not server). Thus, the amount of messages being passed between
    Ice clients and servers in this environment as very small.

    The crux of the problem is how to implement "server" notification
    of "clients" of servant abnormal termination in the simplest
    (and possibly not most efficient) way

    If the application is a process that is started by the Ice server, the best way to monitor it would be to fork the application from the server and to have the server monitor SIGCHLD (probably in a separate thread for each started application). You could call sigwait() to do this.

    If the application is a servant inside the server, there is nothing you can do if the servant dumps core because, in that case, it will take the entire server process with it, of course.

    So, given the first scenario, have the server monitor the status of the processes it starts and, when a process dies, send a message to the client via a callback object that the client passes when it initially requests the application to be started. This seems the easiest way to deal with the issue, and neither AMI nor AMD are required.

    1) the client would send an asynchronous request
    to a server to start status checking. Included in this request
    would be a callback specification that the server could use
    to notify the client of an abnormal termination.

    No need for AMI or AMD here. You can use a twoway message just as easily to do this.
    2) The server would receive the request and instantiate
    an object ( in Java, a TimerTask )
    that pinged the servant every 30 seconds. The TimerTask
    object would hold the callback object as member data.
    3) If a "ping" was not sucessful, the TimerTask would simply
    call the callback method that would indicate a bad termination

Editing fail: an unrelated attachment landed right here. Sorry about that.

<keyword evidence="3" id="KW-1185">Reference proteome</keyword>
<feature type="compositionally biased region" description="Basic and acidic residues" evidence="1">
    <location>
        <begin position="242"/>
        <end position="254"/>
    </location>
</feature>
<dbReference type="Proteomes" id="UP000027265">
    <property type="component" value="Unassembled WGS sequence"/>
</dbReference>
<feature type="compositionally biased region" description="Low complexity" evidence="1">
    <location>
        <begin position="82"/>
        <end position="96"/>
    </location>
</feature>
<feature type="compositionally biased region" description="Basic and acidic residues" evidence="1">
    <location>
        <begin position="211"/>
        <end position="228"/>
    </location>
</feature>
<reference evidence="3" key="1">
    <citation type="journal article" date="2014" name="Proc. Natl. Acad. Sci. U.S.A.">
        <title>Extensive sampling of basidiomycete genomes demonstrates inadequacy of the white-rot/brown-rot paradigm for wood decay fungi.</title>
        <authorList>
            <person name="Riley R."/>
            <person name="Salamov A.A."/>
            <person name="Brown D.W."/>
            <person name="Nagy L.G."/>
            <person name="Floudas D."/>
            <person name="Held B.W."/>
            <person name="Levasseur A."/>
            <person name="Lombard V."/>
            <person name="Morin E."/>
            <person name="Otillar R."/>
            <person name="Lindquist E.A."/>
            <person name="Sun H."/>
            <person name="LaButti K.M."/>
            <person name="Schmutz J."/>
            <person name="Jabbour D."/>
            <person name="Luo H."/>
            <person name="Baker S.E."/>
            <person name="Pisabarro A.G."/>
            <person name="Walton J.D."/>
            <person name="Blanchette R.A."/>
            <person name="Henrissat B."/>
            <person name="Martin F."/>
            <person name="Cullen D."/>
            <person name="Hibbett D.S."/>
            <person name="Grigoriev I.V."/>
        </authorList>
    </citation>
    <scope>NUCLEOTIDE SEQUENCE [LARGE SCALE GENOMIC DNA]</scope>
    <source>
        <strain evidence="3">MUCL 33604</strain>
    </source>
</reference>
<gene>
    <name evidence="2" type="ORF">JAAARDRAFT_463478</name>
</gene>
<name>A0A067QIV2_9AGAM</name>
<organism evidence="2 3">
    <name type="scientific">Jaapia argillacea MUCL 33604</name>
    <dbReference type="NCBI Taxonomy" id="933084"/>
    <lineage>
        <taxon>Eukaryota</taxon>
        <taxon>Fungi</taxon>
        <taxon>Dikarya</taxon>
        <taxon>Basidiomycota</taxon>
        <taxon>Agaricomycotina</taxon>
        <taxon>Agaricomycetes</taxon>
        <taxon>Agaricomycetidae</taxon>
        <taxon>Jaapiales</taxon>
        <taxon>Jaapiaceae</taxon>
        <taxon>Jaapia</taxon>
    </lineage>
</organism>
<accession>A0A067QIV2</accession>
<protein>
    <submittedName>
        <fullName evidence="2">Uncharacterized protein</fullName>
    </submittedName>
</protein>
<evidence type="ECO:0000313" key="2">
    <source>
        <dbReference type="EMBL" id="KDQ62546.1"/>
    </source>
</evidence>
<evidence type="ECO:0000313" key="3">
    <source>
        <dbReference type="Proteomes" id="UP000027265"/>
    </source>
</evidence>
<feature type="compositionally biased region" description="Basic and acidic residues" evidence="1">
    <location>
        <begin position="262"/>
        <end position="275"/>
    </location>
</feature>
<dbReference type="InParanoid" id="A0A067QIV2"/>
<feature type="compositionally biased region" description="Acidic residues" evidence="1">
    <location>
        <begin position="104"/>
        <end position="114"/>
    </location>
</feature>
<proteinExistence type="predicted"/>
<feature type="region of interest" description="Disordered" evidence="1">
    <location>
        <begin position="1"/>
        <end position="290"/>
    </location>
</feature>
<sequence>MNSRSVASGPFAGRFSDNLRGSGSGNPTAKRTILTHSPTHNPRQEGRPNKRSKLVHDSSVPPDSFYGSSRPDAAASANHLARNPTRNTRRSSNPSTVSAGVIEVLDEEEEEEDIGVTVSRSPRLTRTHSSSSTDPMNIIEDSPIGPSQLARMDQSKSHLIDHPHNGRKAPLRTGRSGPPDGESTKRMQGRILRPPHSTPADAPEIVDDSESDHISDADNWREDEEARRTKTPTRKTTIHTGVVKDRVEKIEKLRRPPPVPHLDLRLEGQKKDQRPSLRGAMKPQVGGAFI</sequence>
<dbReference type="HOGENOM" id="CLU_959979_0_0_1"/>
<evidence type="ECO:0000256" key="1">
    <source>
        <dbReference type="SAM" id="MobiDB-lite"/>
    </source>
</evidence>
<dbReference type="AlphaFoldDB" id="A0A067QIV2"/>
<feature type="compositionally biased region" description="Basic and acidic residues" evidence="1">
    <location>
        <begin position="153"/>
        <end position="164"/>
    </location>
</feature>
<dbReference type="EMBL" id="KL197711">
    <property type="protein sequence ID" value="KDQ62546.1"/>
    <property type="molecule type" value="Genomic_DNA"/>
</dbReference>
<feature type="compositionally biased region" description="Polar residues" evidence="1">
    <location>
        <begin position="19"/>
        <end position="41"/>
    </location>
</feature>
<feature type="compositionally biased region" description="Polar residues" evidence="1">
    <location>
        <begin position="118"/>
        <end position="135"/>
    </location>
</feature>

to the client.

    I don't see how this could work. If the servant terminates abnormally (and it really is a servant, not a separate process), it will terminate the entire server, so there is no way to send a status message back in this case.

    If by "abnormal termination", you mean termination with an exception that the server can catch, then you can go back to the initial scenario: just send a message when something goes wrong.

    Unless you otherwise have a need to send status updates periodically, I would do away with this because it's more work and more complex. (But, of course, your requirements may dictate doing this.)

    1) Would AMI/AMD be a recommended way to solve this
    problem in the simplest way? If not, what would?
    2) If so, does the above proposed solution sound reasonable.

    See above. I don't see a compelling need for AMD/AMI here. (That's not to say that you can't use them though.)

    Cheers,

    Michi.
  • brianbrian Member brian whitneyOrganization: boulder research and developmentProject: MarketBank ✭✭✭
    First of all, thanks the the thoughtful response, Michi.
    If the application is a process that is started by the Ice server, the best way to monitor it would be to fork the application from the server and to have the server monitor SIGCHLD (probably in a separate thread for each started application). You could call sigwait() to do this.